The Philippines became the second largest exporter of mangoes in the world. According to the Department of Science and Technology (DOST), Barba’s pioneering work on the induction of flowering and fruiting of mango resulted in the year-round availability of fresh mangoes. “The regularity of mango production is the key ingredient in the development of mango exports, which gave rise to an entirely new industry of processed mango products,” the article said. Mangoes contributed P40 billion annually to the Philippine economy, according to a 2014 story.
For his important contributions in the field of plant physiology, Dr. Ramon C. Barba was conferred the Order of National Scientist in 2014 by then President Benigno Aquino III.
Mango-producing countries in Latin America, Africa, Asia, and Australia had since adopted Barba’s mango induction technology. And although it was patented in USA, England, Australia, and New Zealand, the Filipino scientist did not seek any royalty so ordinary farmers can freely use the technology he developed.
“I just did something I wanted to do. I just did my job wanting to help do things better,” he told the Inquirer. He also called his discovery, “tsamba.”
In a 2014 interview with Rappler, Lilian Pateña, an internationally recognized Filipino scientist, said Barba was her mentor, adding he’s someone always brimming with ideas. “Kulang ang katawan para magawa ang kaniyang mga idea,” said Pateña. He instilled in her the value of working hard. Pateña is known in the field for discovering micropropagation that helped establish the banana industry in the Philippines.
Pateña’s description of Barba can be gleaned from the national scientist’s immense contributions thru the years. Aside from his research on mangoes, Barba and his research team at the Institute of Plant Breeding (IPB) in UPLB, developed the tissue culture protocol for banana that allows it to produce large quantities of robust and disease-free planting materials. The DOST said this resulted in a major shift in banana production system not only in the Philippines but also in many Asian, African and Latin American countries.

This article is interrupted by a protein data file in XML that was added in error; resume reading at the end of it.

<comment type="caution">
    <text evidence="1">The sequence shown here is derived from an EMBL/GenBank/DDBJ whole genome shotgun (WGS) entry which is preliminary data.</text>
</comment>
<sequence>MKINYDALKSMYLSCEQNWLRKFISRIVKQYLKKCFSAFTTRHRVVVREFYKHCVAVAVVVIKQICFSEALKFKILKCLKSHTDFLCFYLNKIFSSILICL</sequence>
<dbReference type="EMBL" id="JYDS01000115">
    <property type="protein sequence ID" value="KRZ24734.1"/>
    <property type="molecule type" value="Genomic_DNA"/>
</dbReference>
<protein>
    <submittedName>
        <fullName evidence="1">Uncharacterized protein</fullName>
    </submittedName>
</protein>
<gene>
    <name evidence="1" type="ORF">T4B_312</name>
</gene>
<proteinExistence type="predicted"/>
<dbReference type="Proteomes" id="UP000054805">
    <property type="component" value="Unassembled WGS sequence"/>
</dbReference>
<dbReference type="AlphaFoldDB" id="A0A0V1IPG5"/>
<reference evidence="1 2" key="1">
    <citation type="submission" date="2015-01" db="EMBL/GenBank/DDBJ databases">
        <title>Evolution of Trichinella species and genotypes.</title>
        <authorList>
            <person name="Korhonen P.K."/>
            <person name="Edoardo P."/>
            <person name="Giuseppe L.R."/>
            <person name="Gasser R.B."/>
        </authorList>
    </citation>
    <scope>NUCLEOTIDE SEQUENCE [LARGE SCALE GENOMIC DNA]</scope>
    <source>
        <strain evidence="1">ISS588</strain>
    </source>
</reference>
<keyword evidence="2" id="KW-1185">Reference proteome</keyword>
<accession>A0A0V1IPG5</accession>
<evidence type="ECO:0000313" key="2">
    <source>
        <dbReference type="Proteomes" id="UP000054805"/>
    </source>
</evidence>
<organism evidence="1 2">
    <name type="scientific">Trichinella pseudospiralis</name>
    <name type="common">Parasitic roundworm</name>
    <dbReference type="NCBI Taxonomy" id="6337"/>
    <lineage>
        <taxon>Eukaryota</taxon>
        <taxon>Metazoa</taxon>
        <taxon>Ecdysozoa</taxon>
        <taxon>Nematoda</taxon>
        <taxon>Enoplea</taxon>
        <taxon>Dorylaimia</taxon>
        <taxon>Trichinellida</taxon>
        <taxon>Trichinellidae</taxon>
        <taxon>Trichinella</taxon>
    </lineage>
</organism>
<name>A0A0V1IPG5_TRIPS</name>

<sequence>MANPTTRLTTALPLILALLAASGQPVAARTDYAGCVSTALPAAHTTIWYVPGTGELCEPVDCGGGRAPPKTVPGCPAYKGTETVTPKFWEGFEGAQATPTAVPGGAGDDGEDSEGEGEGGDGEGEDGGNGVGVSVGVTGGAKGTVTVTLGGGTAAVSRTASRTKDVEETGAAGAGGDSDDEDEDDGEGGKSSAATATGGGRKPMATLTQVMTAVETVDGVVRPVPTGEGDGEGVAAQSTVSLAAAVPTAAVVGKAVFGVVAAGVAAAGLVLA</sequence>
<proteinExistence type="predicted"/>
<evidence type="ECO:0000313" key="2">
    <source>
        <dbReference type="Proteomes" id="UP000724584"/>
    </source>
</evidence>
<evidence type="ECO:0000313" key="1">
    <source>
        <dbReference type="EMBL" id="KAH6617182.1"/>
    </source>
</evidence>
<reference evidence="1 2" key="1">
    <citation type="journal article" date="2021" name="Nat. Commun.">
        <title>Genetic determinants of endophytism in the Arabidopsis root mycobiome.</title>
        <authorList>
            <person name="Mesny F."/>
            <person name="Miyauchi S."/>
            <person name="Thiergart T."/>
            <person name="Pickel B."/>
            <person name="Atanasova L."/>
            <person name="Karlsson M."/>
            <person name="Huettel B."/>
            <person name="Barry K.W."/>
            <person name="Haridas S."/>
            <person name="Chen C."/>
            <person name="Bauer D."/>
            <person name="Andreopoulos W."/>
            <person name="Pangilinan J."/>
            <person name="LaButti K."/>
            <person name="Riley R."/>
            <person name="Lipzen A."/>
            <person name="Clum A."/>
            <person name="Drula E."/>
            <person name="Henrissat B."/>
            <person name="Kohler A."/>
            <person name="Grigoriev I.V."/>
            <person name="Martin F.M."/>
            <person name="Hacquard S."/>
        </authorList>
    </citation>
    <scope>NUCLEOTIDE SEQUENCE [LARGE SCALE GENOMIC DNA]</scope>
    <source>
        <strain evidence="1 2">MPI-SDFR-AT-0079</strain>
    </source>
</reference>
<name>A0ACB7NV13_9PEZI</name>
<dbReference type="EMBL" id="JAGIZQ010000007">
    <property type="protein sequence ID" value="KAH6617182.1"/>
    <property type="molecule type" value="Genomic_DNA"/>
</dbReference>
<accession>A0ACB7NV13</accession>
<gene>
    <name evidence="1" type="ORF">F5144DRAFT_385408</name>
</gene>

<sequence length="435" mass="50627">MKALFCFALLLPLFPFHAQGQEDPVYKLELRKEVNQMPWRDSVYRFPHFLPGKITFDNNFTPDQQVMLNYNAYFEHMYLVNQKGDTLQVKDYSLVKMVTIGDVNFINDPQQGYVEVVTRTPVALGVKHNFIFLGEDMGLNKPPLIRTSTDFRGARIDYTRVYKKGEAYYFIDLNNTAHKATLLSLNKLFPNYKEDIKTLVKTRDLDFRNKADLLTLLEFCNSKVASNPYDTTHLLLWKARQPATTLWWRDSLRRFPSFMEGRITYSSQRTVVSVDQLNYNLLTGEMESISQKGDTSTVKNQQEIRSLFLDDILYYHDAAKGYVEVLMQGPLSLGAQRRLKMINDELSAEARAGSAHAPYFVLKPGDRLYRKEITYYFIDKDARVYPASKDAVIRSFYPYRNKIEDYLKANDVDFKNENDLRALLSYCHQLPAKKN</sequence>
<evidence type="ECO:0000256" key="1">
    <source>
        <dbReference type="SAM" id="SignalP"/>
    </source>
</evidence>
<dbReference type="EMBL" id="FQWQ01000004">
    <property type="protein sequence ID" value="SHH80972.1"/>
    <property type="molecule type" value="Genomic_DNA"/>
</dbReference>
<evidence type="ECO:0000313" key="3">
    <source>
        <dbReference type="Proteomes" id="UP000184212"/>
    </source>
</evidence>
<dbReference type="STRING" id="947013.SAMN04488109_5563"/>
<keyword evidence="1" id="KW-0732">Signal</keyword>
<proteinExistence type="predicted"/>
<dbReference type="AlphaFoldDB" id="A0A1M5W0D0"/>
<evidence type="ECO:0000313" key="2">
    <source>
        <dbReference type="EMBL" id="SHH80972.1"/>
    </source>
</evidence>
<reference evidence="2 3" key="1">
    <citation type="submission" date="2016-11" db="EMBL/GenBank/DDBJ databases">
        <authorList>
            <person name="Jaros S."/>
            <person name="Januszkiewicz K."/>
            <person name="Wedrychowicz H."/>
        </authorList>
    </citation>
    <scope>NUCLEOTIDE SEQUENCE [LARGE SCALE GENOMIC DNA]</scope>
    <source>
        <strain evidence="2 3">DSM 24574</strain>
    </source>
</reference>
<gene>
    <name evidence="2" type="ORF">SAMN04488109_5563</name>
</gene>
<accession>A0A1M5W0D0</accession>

Similarly, Barba also established the tissue culture protocol for sugar cane, making it possible to produce large quantities of disease-free planting materials faster. “This became the standard practice in disease cleaning of sugar cane varieties. Tissue culture of sugar cane has become an integral part of sugar cane agriculture worldwide,” noted the DOST article.
Barba and his team of researchers developed micropropagation protocols for more than 40 important species of ornamental, fruit, and plantation crops, aquarium plants, and forest trees including cassava, white potato, rattan, bamboo, ramie, derris, garlic, and shallot, in addition to banana and sugar cane.
Dr. Ramon Barba passed away last Sunday. He was 82. “As a national scientist, Doctor Barba is entitled to state honors and burial at the Libingan ng mga Bayani,” wrote Michael Tan in his column in the Inquirer, “but it will be more meaningful to remember him by talking more about his contributions to science, including mangoes all year round, in textbooks and in schools, and to inspire young people to consider the agricultural sciences for college.”
Barba’s lifetime of research has positively impacted the world of agriculture. The world will continue to reap its fruits in the decades to come.